Former Indian cricketer Bishan Singh Bedi passed away on Monday at the age of 77. Widely recognised as one of the finest left-arm spinners in the world, Bedi had a distinguished career, representing India in 67 Test matches and 10 ODIs between 1967 and 1979. His remarkable record in Test cricket includes 266 wickets at an impressive average of 28.71, featuring 14 five-wicket hauls. In ODIs, he claimed 7 wickets.
Bedi is survived by his wife Anju, son and Bollywood actor Angad , who is married to actress Neha Dhupia, and daughter Neha.
Born on September 25, 1946, in Amritsar, India, Bedi was celebrated for his exceptional skills as a left-arm orthodox spinner, characterised by an elegant and mesmerizing bowling action. He made his debut for the Indian national cricket team in 1966 and continued to represent his country until 1979, leaving an indelible mark on the sport.
In addition to his remarkable cricketing achievements and expertise in spin bowling, Bishan Singh Bedi was known for his outspoken nature, unwavering commitment to his principles, and his fearlessness in expressing his thoughts, never hesitating to speak his mind without bias or favoritism.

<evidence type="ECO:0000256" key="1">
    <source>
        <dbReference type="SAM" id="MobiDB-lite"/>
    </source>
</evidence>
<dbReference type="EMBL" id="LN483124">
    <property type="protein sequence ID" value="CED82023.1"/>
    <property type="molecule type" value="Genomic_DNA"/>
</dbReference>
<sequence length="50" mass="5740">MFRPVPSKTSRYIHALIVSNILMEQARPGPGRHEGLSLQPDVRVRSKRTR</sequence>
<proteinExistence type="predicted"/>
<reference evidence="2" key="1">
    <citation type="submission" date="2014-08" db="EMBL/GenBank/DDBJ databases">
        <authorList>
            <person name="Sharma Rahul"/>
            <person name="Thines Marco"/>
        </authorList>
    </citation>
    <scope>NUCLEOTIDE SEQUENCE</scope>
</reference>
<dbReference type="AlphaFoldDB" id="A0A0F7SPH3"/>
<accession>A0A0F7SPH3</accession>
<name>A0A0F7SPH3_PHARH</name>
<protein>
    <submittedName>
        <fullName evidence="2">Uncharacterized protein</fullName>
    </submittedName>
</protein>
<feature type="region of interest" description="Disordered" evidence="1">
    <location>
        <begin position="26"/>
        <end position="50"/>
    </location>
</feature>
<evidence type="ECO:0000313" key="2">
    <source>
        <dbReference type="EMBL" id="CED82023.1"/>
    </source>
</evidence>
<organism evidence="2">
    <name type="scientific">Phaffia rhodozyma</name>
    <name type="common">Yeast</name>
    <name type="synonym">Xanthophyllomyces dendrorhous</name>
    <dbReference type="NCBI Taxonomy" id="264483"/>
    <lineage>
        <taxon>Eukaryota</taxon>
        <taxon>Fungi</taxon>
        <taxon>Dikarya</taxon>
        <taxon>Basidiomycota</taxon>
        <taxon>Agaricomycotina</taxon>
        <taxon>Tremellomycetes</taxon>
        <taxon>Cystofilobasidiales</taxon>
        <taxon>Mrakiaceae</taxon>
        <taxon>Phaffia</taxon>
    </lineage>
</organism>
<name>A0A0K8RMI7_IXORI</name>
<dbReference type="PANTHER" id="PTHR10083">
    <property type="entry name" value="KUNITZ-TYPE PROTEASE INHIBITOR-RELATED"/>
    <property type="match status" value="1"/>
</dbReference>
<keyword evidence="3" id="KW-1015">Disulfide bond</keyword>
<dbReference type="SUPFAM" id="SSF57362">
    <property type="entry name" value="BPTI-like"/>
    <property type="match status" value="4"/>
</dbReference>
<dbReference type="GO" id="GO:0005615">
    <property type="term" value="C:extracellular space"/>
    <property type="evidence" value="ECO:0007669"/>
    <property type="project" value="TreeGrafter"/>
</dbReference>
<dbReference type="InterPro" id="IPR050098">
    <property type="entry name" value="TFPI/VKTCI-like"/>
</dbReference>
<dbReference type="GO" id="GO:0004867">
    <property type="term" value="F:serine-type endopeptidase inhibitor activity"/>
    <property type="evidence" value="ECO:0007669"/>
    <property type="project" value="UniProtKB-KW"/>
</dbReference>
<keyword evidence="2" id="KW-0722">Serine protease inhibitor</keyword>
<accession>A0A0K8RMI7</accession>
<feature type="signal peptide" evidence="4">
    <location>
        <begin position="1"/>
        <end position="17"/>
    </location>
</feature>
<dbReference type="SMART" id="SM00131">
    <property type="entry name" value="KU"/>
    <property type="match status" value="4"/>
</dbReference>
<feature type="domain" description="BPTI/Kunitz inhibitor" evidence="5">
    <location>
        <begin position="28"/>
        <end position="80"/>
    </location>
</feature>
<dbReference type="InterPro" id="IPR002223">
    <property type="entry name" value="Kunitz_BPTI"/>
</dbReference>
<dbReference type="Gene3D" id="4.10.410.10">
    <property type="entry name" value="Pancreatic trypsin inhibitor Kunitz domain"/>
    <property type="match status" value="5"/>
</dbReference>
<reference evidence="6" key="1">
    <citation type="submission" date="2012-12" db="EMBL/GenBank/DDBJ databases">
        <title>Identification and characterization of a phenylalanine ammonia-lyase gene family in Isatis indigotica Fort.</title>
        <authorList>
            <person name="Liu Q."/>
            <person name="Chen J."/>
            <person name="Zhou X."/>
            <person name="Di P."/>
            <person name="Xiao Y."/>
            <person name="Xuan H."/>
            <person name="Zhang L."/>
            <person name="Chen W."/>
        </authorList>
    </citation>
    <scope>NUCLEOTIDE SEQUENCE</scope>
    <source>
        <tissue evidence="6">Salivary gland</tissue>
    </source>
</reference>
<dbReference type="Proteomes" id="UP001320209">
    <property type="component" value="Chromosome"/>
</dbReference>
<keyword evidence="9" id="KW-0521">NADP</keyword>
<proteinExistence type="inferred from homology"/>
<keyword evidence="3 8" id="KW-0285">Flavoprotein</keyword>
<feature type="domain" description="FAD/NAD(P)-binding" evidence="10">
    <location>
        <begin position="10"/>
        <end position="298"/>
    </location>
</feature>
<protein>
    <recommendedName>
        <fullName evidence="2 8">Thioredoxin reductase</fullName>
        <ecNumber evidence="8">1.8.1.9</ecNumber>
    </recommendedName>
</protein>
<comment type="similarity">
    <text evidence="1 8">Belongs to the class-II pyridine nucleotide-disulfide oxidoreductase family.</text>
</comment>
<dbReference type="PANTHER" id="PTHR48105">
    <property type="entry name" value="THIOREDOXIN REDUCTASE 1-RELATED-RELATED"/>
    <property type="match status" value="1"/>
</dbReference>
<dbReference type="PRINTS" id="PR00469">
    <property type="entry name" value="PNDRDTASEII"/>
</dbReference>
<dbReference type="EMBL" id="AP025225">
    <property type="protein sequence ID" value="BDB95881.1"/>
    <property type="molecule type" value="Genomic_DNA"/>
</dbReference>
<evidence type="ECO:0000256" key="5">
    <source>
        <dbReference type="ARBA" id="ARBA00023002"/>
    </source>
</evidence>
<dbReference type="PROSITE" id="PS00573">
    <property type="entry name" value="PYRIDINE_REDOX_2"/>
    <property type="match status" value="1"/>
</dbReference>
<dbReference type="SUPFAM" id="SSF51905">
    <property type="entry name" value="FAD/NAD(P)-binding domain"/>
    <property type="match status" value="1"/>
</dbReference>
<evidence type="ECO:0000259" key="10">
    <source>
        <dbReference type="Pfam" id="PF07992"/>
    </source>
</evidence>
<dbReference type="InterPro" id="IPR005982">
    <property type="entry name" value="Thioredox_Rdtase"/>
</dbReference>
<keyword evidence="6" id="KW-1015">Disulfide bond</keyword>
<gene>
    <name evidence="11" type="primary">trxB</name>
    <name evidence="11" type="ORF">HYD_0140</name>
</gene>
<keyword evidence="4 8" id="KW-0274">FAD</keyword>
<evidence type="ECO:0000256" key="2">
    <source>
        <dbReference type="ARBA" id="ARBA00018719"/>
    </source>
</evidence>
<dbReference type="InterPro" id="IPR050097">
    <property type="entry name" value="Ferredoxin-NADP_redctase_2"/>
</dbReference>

That, more often than not, made Bedi 'a rebel with a cause'.
Fighting for rights
Bedi, not only renowned as one of the finest left-arm orthodox spinners in the history of the game, but also stood as a staunch advocate for progressive values. He fearlessly championed the causes he held dear, notably becoming the first player to challenge the cricket board in the pursuit of improved player compensation.
“His run-ins with cricket’s administration for players rights are stuff of legend, something that would have left a lesser person weary and a casual observer mildly suspicious of his intentions,” Siddharth Saxena wrote in the ToI, describing Bedi’s efforts to get better remuneration and facilities for the players representing the country.
Recounting an anecdote from an unofficial Test against Sri Lanka in Nagpur in 1975, Bedi shared in a TV series: "I served as the team captain during that tour, and our accommodation was at an MLA hostel. It was the peak of winter in December, and I was the only one with access to warm water in my room, while my fellow players didn't. I promptly contacted the secretary of the Vidarbha Cricket Association (VCA) and requested equal access to warm water for all players. I emphasised that the spectators came to witness the players, not the officials. An altercation ensued, during which the secretary displayed discourtesy, and I may have used strong language in response. The situation deteriorated to the point that after the match concluded, the VCA neglected to arrange first-class railway tickets for me and another player. We ended up enduring a frigid journey, seated in the luggage rack of the general compartment."
When Bedi Stumped Wadekar and Gavaskar